Returning to the theme of time management, Jennifer pointed out that in high school students use tools that have been given to them whereas in college they’re on their own. “Encourage your student to organize the space in their dorm,” she says. She really likes white boards and white board calendars (available with adhesive to stick to the wall or magnetic ones that will stick to a mini fridge). Students can also use their phone as an organization/executive functioning tool.
Ideally, they find a system before they leave high school and have a chance to practice, so it’s in place. But if that didn’t happen, now’s the time to do this.
Deborah wants you to know that “Sometimes you have to celebrate a C!” This is hard for our A students, but especially freshman year there will be times when they do their best and a C is the result. “You'll have to cheer them on, congratulate them for persevering, and celebrate that C.”
And know that Ds and Fs happen, too. Amy is used to seeing first-year students freak out over a low grade. She assures them this is normal on an early assignment and guides them through how to use this information about what they didn’t do the right way to improve next time. “Faculty often build a course around this expected hiccup,” she offers, and sometimes drop a low grade or provide other ways to cancel it out.
The other extreme is the student who shrugs off the D or F. There’s a healthy middle ground — parents can help their student understand that they need to attend to what they have to do during the remainder of the semester to strategize their approach to the rest of the course.
To do this, they need to talk to their professors, whether in person or virtually. “Some students hesitate; they fear they’ll be judged and that the professor will be mad at them,” Amy says. “Absolutely not! We may wonder what happened but we’re very interested in helping your student get better.”
Assure your student that they don’t need to fear their professors and their professors won’t think less of them for seeking help — on the contrary. You can coach your student in how to talk to a professor and open up the conversation. "I'll do anything to help a student who comes to me," Amy said.
One thing that sometimes gets overlooked — your student should enjoy the journey they’re commencing.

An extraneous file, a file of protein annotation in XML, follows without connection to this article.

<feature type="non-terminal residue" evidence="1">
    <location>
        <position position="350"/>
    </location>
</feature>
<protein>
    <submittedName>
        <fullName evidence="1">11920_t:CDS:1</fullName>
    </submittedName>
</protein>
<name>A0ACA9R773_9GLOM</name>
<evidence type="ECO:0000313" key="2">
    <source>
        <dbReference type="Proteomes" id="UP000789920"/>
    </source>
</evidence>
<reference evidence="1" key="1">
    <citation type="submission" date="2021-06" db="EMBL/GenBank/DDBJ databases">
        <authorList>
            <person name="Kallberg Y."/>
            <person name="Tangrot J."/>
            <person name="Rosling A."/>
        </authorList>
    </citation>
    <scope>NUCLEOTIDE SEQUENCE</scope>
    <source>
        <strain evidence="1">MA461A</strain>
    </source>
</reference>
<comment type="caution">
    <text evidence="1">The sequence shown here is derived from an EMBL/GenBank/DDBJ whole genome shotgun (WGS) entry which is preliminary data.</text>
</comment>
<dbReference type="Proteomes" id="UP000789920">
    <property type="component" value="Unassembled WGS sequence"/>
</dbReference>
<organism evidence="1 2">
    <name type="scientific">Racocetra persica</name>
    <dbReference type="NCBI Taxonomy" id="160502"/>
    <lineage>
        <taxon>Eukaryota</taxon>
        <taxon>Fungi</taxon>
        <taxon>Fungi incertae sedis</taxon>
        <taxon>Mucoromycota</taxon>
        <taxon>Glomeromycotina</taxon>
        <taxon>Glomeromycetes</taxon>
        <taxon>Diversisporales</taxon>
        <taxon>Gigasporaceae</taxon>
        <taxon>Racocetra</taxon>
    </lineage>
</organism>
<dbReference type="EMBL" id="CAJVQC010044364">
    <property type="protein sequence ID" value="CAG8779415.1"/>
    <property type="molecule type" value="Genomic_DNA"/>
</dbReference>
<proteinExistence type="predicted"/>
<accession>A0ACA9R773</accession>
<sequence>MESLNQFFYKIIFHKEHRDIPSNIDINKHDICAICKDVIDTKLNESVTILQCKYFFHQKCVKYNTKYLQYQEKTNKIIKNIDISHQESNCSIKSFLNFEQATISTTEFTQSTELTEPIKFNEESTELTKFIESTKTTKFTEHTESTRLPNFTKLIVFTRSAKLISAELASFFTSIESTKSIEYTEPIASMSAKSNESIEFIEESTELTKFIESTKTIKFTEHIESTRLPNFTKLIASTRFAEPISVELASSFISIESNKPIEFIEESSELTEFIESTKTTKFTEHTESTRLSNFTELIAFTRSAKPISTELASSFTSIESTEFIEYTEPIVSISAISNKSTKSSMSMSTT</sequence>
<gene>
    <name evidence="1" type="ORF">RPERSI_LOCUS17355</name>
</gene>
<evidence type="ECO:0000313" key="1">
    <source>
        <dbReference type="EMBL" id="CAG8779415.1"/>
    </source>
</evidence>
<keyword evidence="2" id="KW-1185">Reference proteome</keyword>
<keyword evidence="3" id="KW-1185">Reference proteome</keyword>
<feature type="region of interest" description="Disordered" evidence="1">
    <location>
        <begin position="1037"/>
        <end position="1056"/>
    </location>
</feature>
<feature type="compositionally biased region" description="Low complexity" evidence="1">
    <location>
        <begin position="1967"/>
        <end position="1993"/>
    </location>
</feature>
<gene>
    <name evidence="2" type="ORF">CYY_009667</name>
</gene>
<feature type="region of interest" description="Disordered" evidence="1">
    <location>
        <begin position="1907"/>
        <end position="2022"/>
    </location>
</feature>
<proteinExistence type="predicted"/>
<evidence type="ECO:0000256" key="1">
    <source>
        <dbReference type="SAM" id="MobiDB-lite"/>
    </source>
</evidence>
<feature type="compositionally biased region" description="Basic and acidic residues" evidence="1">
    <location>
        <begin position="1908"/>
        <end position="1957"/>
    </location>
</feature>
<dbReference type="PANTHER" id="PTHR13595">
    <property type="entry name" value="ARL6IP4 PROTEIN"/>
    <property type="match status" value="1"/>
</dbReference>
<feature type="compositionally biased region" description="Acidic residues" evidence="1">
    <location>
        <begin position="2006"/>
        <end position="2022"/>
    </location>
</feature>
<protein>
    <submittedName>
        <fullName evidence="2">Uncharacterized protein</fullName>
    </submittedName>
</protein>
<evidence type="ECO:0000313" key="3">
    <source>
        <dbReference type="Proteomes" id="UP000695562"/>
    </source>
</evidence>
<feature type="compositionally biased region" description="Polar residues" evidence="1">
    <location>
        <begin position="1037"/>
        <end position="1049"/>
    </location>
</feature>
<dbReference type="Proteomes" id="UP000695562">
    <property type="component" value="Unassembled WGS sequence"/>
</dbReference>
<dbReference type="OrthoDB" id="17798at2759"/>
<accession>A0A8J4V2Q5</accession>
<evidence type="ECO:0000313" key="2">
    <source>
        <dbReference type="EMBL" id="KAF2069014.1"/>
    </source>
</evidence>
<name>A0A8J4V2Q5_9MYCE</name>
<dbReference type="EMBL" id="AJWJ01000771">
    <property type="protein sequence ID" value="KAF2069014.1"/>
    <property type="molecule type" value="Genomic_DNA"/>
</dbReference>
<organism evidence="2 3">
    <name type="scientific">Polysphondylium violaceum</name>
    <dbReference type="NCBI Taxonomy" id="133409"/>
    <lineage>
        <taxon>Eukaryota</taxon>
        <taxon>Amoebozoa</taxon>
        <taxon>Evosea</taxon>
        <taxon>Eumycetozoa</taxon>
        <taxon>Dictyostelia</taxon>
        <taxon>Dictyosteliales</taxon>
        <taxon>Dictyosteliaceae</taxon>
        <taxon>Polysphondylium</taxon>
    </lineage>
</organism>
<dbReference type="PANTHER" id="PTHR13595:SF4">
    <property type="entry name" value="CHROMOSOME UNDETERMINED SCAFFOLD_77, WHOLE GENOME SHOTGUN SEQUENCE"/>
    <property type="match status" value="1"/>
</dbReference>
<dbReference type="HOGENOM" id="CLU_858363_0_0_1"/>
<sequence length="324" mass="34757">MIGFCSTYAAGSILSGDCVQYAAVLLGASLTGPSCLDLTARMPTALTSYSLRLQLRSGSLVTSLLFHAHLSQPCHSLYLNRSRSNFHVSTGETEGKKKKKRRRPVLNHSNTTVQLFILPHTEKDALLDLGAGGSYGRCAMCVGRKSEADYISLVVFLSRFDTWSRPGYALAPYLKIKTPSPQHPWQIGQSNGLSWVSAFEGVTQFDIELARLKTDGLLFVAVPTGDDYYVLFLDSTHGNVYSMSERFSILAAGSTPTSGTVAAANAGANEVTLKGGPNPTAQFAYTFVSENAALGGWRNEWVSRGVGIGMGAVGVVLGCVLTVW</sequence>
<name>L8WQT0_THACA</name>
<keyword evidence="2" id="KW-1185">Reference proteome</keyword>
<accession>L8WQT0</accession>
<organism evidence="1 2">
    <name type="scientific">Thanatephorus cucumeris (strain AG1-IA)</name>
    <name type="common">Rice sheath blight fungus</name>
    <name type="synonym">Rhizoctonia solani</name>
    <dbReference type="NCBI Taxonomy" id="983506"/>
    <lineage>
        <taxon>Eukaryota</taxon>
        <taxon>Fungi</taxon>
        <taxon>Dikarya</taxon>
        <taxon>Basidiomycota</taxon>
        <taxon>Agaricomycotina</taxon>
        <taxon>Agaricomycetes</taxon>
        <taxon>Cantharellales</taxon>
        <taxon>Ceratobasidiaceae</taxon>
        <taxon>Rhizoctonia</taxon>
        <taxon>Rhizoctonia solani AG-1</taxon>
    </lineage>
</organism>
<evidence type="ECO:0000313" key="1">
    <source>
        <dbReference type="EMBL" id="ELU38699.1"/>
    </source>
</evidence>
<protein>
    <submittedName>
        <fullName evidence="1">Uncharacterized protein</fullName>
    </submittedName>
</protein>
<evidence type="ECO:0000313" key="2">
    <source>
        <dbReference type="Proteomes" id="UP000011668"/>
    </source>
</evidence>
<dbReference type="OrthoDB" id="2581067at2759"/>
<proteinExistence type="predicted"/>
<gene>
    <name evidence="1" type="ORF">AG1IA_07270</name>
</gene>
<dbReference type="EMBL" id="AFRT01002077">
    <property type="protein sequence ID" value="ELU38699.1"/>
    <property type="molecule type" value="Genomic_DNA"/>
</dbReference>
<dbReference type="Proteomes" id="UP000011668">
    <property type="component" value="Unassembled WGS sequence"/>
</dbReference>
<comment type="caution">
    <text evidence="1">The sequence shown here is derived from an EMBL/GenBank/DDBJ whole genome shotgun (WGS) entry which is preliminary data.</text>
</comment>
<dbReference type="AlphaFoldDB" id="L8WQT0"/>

They can start to explore opportunities and experiences to get a better sense of what they want to do. "Encourage your student to enjoy their classes — go with curiosity, especially if it’s a class they’re not sure about or a subject they’re not familiar with," says Amy. This can help them develop a sense of what they do and don’t like and will help as they start refining what they want to major in and a career pathway.
She’s telling her own son, “You’re going to have four years of eating 24/7 cafeteria food and then guess what, that doesn’t happen anymore. Enjoy those times when you can be a true college student.”
Deborah points out that electives are fantastic for this. In addition to being a great way to explore things completely different from their major classes, they can also help balance a crazy semester. “Encourage your student to explore something new and outside of their comfort zone,” and as a parent, be open to that class that might sound a bit wacky to you but might open up doors of creativity and personal fulfillment for them.
Enjoyment and self-discovery can also come from extracurricular experiences. Some of these may be curtailed this fall because of social distancing, but our students should always remember that college isn’t just academics and the richest moments may come from a commitment or relationship outside of class.
The students Jennifer works with often have unique interests. Freshman year is a great time to work on leadership skills and start a club if there isn’t one for them. “Remind your student to be proud of their own interests!”
Amy circled back to the power of being curious. “I tell my students and my own kids, look for diversity on campus. Join groups of people who don’t look like you or come from your background. Connect with people who are as diverse as your institution is. The world’s a beautiful place.”
Within the atmosphere of uncertainty, very different things are happening on different campuses with changes in plans taking place on a daily basis. Some first-year students are staying home and others will be on campus. What conversations should families be having?